A Conversation ~ Portraits
PR: I did a whole series of portraits of my children when we first came out here. I did a portrait of every one, and I threw them all out but one. And now I’m sorry. I’m a huge thrower-outer. I’ve thrown out an awful lot of work. Those are paintings I wish I had never thrown out.
I didn’t think they were any good. And they weren’t any good. I mean who’s to say—I don’t know. I chucked them all out. In fact, my children made tree houses out of all of my paintings that I threw out.
But I have since done a portrait of a grandson, Charlie, and I would like to do more portraits, in fact, I would like to do a lot more portraits. I look at faces that I would like to paint, and I would really like to start doing that sort of thing. I’ve been looking at Sara today and I would love to paint Sara.
PR: Yes. If I was painting a portrait, a lot of it would be from memory as well as from life. It probably wouldn’t look terribly like the person. Charlie looked like Charlie. I think portrait painting is a gift in itself. I don’t think I have that gift. But there’s some faces that are fascinating and would be a real challenge. I’d like to try that, and I think I will, so one day you’ll have to sit for me. (laughs)
Sara: I’d be delighted! As long as Fred keeps bringing me tea and snacks.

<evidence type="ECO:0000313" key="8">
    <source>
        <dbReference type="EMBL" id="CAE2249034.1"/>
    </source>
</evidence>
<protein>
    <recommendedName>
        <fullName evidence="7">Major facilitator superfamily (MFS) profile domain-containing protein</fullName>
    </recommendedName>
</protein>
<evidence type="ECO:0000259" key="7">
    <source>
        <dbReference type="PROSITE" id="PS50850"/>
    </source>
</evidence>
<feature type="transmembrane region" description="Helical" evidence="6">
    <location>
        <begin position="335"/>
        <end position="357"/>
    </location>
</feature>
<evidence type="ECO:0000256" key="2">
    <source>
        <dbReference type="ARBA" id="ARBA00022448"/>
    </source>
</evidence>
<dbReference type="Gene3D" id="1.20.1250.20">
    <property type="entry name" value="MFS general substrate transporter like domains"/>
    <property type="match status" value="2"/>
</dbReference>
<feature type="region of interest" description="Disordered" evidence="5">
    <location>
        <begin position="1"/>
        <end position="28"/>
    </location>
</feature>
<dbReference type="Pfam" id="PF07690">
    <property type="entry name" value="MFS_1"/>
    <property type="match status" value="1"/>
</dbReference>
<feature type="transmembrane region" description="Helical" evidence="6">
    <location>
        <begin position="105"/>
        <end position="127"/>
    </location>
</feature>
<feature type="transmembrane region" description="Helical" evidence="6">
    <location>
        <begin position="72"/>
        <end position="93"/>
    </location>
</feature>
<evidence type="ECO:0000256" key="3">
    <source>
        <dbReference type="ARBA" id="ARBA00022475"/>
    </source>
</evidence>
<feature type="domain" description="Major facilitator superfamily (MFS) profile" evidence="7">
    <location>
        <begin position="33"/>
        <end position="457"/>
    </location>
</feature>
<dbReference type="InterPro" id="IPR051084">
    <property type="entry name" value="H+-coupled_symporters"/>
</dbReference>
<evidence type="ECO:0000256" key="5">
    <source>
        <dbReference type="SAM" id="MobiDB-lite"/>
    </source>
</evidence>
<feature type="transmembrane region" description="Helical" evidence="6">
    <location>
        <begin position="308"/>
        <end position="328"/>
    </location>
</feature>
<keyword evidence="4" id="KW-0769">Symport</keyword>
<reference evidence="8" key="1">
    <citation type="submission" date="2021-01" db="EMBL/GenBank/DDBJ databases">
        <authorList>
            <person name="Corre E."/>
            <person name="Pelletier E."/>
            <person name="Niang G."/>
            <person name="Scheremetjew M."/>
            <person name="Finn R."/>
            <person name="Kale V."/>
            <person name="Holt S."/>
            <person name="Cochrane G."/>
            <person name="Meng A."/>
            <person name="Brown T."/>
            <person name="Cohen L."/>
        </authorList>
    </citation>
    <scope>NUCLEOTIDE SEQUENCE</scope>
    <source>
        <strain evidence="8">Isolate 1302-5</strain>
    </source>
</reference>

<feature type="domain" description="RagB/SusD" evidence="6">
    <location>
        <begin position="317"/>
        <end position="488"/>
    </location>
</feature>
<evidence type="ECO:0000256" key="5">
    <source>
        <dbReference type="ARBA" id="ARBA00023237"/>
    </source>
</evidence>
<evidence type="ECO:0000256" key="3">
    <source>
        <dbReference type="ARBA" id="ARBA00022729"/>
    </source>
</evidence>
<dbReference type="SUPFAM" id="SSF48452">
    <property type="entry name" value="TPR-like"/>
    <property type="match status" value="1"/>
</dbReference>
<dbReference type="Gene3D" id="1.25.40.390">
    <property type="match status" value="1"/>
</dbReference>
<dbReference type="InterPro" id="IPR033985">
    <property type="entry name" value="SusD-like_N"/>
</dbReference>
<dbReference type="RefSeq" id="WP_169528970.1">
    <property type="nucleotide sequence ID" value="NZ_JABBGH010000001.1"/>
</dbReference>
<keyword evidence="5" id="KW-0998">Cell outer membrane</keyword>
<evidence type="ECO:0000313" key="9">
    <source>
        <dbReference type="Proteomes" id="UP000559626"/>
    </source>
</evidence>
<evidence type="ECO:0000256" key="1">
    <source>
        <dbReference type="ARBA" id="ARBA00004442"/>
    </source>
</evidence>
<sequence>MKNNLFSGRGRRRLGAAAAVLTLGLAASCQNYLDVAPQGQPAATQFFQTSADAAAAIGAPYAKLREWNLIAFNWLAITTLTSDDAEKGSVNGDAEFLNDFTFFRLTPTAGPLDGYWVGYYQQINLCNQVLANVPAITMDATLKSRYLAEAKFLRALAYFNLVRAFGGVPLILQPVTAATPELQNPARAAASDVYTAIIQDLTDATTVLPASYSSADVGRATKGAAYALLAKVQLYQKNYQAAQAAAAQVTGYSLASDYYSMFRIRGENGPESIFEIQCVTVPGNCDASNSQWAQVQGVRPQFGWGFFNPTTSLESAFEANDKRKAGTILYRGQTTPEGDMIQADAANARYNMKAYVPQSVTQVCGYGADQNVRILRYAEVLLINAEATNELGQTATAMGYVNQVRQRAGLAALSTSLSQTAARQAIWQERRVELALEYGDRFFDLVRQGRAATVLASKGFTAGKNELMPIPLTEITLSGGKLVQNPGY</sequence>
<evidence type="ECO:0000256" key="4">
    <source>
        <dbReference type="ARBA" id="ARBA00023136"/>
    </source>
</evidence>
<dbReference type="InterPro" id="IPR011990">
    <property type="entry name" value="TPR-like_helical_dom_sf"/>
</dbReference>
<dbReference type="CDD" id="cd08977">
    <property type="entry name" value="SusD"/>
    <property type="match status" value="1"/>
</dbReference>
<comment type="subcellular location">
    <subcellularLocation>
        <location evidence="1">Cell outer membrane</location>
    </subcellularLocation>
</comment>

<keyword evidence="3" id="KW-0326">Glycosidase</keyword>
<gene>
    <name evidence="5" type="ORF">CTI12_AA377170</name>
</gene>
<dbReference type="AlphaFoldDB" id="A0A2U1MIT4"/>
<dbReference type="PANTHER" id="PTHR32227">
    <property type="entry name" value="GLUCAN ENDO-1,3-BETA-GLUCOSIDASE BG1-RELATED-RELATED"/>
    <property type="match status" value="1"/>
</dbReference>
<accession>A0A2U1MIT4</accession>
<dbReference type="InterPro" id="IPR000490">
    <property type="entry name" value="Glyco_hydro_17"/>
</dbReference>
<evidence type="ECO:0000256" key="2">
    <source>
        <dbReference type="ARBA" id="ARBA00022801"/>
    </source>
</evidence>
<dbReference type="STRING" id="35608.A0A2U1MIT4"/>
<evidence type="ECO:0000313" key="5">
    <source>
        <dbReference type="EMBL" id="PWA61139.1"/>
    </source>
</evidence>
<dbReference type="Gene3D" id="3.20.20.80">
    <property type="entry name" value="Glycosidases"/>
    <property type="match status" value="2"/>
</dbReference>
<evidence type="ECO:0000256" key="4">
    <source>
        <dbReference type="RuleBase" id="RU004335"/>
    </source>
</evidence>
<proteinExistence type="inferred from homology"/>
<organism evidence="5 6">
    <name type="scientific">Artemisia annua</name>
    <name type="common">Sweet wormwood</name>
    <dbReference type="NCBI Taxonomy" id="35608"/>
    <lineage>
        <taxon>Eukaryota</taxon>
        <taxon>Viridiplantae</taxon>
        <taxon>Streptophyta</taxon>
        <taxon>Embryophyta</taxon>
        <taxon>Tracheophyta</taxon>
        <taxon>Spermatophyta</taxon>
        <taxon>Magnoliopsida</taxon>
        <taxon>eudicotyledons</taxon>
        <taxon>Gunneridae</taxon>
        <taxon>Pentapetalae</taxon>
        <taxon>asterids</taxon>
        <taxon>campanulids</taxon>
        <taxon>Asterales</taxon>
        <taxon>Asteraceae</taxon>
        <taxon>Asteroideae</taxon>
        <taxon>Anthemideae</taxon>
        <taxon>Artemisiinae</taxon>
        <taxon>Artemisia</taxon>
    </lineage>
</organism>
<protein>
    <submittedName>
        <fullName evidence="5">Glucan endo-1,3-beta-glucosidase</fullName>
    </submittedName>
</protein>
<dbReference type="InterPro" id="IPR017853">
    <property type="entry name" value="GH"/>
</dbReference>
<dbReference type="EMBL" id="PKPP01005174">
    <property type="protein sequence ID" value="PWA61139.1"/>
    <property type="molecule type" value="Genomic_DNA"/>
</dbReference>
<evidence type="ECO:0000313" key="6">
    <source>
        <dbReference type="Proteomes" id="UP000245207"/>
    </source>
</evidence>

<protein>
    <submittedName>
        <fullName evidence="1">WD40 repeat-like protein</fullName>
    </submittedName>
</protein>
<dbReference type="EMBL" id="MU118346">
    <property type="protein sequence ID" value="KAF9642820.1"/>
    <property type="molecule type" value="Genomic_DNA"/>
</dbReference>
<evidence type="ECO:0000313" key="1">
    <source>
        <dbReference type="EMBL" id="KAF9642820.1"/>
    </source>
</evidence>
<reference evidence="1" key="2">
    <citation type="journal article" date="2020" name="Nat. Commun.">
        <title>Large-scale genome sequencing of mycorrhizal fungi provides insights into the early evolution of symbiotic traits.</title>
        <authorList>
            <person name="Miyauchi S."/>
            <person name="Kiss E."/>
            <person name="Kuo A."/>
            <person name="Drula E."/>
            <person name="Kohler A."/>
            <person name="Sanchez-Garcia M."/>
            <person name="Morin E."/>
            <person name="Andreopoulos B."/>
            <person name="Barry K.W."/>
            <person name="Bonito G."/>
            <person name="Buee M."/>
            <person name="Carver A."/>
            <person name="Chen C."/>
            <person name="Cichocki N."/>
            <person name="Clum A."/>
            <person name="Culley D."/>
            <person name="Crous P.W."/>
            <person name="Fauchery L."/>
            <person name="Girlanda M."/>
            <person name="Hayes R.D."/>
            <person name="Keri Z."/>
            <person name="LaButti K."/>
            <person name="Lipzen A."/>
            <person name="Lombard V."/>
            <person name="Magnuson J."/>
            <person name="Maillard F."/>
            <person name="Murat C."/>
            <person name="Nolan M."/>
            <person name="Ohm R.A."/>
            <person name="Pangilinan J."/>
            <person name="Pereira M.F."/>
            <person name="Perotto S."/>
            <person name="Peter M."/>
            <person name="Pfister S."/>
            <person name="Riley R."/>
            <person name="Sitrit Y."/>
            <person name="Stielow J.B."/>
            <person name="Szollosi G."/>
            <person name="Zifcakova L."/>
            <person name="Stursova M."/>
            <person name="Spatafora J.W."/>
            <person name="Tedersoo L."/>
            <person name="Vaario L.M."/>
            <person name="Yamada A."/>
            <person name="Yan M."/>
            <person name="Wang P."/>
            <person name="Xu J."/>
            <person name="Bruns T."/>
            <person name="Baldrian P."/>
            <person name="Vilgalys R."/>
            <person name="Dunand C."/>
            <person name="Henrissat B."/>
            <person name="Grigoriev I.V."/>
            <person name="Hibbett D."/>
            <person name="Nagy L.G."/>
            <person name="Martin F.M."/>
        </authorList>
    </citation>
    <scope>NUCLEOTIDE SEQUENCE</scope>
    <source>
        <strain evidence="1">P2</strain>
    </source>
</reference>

PR: Yes, he’ll keep bringing you tea… I want to paint his portrait, too.
Sara: You’ve painted paintings of your daughters, with their children.
PR: Oh yes, I did a painting of Valentine, and a painting of Jane, both with their babies. I did them both from my memory, by heart. More what I felt about them. I think that’s more how I paint people. Yes, I have done a few, come to think of it, I have. But they’ve all been my memory. They’ve never really been from life.
Sara: Are you saying that what you paint is your relationship to the person, rather than the person?
PR: Yes, how I feel about the person. I would do a drawing, a quick drawing, and then a painting. The painting I did of Valentine and her baby, I did a drawing, and then I used the drawing for the painting. And I did a sketch of Charlie. The one I did, the early one, of Veryan is entirely by memory, and, oddly enough, it looks like him. So, I don’t know.